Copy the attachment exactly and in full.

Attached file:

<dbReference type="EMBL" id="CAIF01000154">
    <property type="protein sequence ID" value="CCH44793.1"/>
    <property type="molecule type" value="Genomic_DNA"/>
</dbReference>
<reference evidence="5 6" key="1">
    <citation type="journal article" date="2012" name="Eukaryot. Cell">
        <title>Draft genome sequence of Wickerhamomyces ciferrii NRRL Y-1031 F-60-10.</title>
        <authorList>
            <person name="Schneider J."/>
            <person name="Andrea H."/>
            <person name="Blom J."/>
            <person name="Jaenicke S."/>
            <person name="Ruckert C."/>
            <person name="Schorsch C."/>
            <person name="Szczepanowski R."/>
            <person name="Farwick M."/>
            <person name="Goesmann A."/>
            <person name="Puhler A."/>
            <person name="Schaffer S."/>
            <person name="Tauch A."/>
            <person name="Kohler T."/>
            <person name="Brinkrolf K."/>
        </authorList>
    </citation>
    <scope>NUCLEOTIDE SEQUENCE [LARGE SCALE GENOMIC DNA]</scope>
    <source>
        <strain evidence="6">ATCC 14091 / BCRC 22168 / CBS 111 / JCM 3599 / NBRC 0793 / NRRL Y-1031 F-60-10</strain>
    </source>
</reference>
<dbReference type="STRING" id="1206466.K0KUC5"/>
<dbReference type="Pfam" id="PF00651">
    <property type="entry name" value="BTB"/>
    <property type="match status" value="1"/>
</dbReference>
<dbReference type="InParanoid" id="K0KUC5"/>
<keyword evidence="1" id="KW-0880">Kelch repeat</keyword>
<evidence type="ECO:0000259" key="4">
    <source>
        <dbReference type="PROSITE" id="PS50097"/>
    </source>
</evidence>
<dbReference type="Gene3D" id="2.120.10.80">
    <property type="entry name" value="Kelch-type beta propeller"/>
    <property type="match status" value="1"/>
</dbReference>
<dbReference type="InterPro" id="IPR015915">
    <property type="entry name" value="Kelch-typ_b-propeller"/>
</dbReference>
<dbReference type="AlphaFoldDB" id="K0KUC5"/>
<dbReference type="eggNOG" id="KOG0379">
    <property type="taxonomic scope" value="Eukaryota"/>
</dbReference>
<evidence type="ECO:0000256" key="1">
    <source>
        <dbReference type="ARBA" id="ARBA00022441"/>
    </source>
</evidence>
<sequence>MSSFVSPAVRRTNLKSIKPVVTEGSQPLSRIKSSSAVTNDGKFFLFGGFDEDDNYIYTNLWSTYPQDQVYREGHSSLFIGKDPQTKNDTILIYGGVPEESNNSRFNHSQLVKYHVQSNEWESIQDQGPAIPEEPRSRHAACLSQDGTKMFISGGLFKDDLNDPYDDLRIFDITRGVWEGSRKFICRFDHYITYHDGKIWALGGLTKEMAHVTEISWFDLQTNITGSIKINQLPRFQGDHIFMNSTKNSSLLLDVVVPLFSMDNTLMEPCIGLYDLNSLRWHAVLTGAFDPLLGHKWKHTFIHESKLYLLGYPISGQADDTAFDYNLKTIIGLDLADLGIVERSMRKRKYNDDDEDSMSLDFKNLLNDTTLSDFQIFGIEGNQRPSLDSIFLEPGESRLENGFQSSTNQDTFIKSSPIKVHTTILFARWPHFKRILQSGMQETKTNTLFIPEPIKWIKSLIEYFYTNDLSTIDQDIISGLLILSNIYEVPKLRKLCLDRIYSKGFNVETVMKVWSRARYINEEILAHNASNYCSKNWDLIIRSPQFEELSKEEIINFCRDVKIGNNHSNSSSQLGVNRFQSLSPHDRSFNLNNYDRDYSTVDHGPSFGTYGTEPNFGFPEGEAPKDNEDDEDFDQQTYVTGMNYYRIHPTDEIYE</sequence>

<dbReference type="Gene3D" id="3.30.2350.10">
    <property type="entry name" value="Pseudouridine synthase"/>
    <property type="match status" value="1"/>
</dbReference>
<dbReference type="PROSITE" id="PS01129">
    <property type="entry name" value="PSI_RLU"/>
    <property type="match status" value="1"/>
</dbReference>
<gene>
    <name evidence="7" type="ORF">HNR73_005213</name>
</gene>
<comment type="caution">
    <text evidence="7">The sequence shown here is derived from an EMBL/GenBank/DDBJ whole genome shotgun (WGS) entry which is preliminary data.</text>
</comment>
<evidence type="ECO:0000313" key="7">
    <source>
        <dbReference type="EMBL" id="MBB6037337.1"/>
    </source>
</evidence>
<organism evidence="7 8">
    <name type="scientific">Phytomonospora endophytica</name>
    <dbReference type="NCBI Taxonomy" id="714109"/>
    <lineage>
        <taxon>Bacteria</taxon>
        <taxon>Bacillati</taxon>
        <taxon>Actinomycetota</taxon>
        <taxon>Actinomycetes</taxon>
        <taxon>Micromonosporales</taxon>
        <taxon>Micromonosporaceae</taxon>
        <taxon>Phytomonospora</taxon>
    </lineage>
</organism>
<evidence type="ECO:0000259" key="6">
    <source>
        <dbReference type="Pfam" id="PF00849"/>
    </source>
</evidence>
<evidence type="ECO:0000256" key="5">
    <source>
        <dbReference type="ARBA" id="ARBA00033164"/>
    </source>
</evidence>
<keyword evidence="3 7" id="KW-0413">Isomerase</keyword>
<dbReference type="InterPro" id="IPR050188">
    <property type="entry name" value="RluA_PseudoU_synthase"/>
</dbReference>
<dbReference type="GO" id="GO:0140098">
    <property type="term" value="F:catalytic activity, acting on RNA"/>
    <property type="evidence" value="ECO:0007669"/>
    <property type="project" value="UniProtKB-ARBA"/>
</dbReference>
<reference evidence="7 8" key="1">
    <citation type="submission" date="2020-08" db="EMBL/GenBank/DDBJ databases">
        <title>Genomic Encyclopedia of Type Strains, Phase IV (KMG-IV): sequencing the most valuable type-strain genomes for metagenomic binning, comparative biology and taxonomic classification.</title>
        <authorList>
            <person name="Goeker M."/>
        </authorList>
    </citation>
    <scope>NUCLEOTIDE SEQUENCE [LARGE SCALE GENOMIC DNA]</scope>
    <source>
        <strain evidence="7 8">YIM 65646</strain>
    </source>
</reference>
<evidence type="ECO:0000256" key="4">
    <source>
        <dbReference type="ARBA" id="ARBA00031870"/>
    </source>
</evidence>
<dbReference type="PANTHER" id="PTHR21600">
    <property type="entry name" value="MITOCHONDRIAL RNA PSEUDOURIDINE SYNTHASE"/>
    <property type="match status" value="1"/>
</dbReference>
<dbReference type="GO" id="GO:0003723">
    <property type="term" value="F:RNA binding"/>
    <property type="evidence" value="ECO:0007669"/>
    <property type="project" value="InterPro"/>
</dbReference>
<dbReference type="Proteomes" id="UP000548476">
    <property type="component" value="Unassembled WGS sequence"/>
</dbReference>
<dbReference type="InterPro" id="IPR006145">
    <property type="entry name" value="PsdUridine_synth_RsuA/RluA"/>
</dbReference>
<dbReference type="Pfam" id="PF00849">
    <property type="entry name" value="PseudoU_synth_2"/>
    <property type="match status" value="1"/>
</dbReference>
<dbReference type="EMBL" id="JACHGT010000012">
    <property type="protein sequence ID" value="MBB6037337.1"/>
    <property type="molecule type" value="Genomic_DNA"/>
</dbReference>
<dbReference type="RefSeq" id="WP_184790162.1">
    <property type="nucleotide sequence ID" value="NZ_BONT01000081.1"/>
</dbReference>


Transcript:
<dbReference type="EMBL" id="CAIF01000154">
    <property type="protein sequence ID" value="CCH44793.1"/>
    <property type="molecule type" value="Genomic_DNA"/>
</dbReference>
<reference evidence="5 6" key="1">
    <citation type="journal article" date="2012" name="Eukaryot. Cell">
        <title>Draft genome sequence of Wickerhamomyces ciferrii NRRL Y-1031 F-60-10.</title>
        <authorList>
            <person name="Schneider J."/>
            <person name="Andrea H."/>
            <person name="Blom J."/>
            <person name="Jaenicke S."/>
            <person name="Ruckert C."/>
            <person name="Schorsch C."/>
            <person name="Szczepanowski R."/>
            <person name="Farwick M."/>
            <person name="Goesmann A."/>
            <person name="Puhler A."/>
            <person name="Schaffer S."/>
            <person name="Tauch A."/>
            <person name="Kohler T."/>
            <person name="Brinkrolf K."/>
        </authorList>
    </citation>
    <scope>NUCLEOTIDE SEQUENCE [LARGE SCALE GENOMIC DNA]</scope>
    <source>
        <strain evidence="6">ATCC 14091 / BCRC 22168 / CBS 111 / JCM 3599 / NBRC 0793 / NRRL Y-1031 F-60-10</strain>
    </source>
</reference>
<dbReference type="STRING" id="1206466.K0KUC5"/>
<dbReference type="Pfam" id="PF00651">
    <property type="entry name" value="BTB"/>
    <property type="match status" value="1"/>
</dbReference>
<dbReference type="InParanoid" id="K0KUC5"/>
<keyword evidence="1" id="KW-0880">Kelch repeat</keyword>
<evidence type="ECO:0000259" key="4">
    <source>
        <dbReference type="PROSITE" id="PS50097"/>
    </source>
</evidence>
<dbReference type="Gene3D" id="2.120.10.80">
    <property type="entry name" value="Kelch-type beta propeller"/>
    <property type="match status" value="1"/>
</dbReference>
<dbReference type="InterPro" id="IPR015915">
    <property type="entry name" value="Kelch-typ_b-propeller"/>
</dbReference>
<dbReference type="AlphaFoldDB" id="K0KUC5"/>
<dbReference type="eggNOG" id="KOG0379">
    <property type="taxonomic scope" value="Eukaryota"/>
</dbReference>
<evidence type="ECO:0000256" key="1">
    <source>
        <dbReference type="ARBA" id="ARBA00022441"/>
    </source>
</evidence>
<sequence>MSSFVSPAVRRTNLKSIKPVVTEGSQPLSRIKSSSAVTNDGKFFLFGGFDEDDNYIYTNLWSTYPQDQVYREGHSSLFIGKDPQTKNDTILIYGGVPEESNNSRFNHSQLVKYHVQSNEWESIQDQGPAIPEEPRSRHAACLSQDGTKMFISGGLFKDDLNDPYDDLRIFDITRGVWEGSRKFICRFDHYITYHDGKIWALGGLTKEMAHVTEISWFDLQTNITGSIKINQLPRFQGDHIFMNSTKNSSLLLDVVVPLFSMDNTLMEPCIGLYDLNSLRWHAVLTGAFDPLLGHKWKHTFIHESKLYLLGYPISGQADDTAFDYNLKTIIGLDLADLGIVERSMRKRKYNDDDEDSMSLDFKNLLNDTTLSDFQIFGIEGNQRPSLDSIFLEPGESRLENGFQSSTNQDTFIKSSPIKVHTTILFARWPHFKRILQSGMQETKTNTLFIPEPIKWIKSLIEYFYTNDLSTIDQDIISGLLILSNIYEVPKLRKLCLDRIYSKGFNVETVMKVWSRARYINEEILAHNASNYCSKNWDLIIRSPQFEELSKEEIINFCRDVKIGNNHSNSSSQLGVNRFQSLSPHDRSFNLNNYDRDYSTVDHGPSFGTYGTEPNFGFPEGEAPKDNEDDEDFDQQTYVTGMNYYRIHPTDEIYE</sequence>

<dbReference type="Gene3D" id="3.30.2350.10">
    <property type="entry name" value="Pseudouridine synthase"/>
    <property type="match status" value="1"/>
</dbReference>
<dbReference type="PROSITE" id="PS01129">
    <property type="entry name" value="PSI_RLU"/>
    <property type="match status" value="1"/>
</dbReference>
<gene>
    <name evidence="7" type="ORF">HNR73_005213</name>
</gene>
<comment type="caution">
    <text evidence="7">The sequence shown here is derived from an EMBL/GenBank/DDBJ whole genome shotgun (WGS) entry which is preliminary data.</text>
</comment>
<evidence type="ECO:0000313" key="7">
    <source>
        <dbReference type="EMBL" id="MBB6037337.1"/>
    </source>
</evidence>
<organism evidence="7 8">
    <name type="scientific">Phytomonospora endophytica</name>
    <dbReference type="NCBI Taxonomy" id="714109"/>
    <lineage>
        <taxon>Bacteria</taxon>
        <taxon>Bacillati</taxon>
        <taxon>Actinomycetota</taxon>
        <taxon>Actinomycetes</taxon>
        <taxon>Micromonosporales</taxon>
        <taxon>Micromonosporaceae</taxon>
        <taxon>Phytomonospora</taxon>
    </lineage>
</organism>
<evidence type="ECO:0000259" key="6">
    <source>
        <dbReference type="Pfam" id="PF00849"/>
    </source>
</evidence>
<evidence type="ECO:0000256" key="5">
    <source>
        <dbReference type="ARBA" id="ARBA00033164"/>
    </source>
</evidence>
<keyword evidence="3 7" id="KW-0413">Isomerase</keyword>
<dbReference type="InterPro" id="IPR050188">
    <property type="entry name" value="RluA_PseudoU_synthase"/>
</dbReference>
<dbReference type="GO" id="GO:0140098">
    <property type="term" value="F:catalytic activity, acting on RNA"/>
    <property type="evidence" value="ECO:0007669"/>
    <property type="project" value="UniProtKB-ARBA"/>
</dbReference>
<reference evidence="7 8" key="1">
    <citation type="submission" date="2020-08" db="EMBL/GenBank/DDBJ databases">
        <title>Genomic Encyclopedia of Type Strains, Phase IV (KMG-IV): sequencing the most valuable type-strain genomes for metagenomic binning, comparative biology and taxonomic classification.</title>
        <authorList>
            <person name="Goeker M."/>
        </authorList>
    </citation>
    <scope>NUCLEOTIDE SEQUENCE [LARGE SCALE GENOMIC DNA]</scope>
    <source>
        <strain evidence="7 8">YIM 65646</strain>
    </source>
</reference>
<evidence type="ECO:0000256" key="4">
    <source>
        <dbReference type="ARBA" id="ARBA00031870"/>
    </source>
</evidence>
<dbReference type="PANTHER" id="PTHR21600">
    <property type="entry name" value="MITOCHONDRIAL RNA PSEUDOURIDINE SYNTHASE"/>
    <property type="match status" value="1"/>
</dbReference>
<dbReference type="GO" id="GO:0003723">
    <property type="term" value="F:RNA binding"/>
    <property type="evidence" value="ECO:0007669"/>
    <property type="project" value="InterPro"/>
</dbReference>
<dbReference type="Proteomes" id="UP000548476">
    <property type="component" value="Unassembled WGS sequence"/>
</dbReference>
<dbReference type="InterPro" id="IPR006145">
    <property type="entry name" value="PsdUridine_synth_RsuA/RluA"/>
</dbReference>
<dbReference type="Pfam" id="PF00849">
    <property type="entry name" value="PseudoU_synth_2"/>
    <property type="match status" value="1"/>
</dbReference>
<dbReference type="EMBL" id="JACHGT010000012">
    <property type="protein sequence ID" value="MBB6037337.1"/>
    <property type="molecule type" value="Genomic_DNA"/>
</dbReference>
<dbReference type="RefSeq" id="WP_184790162.1">
    <property type="nucleotide sequence ID" value="NZ_BONT01000081.1"/>
</dbReference>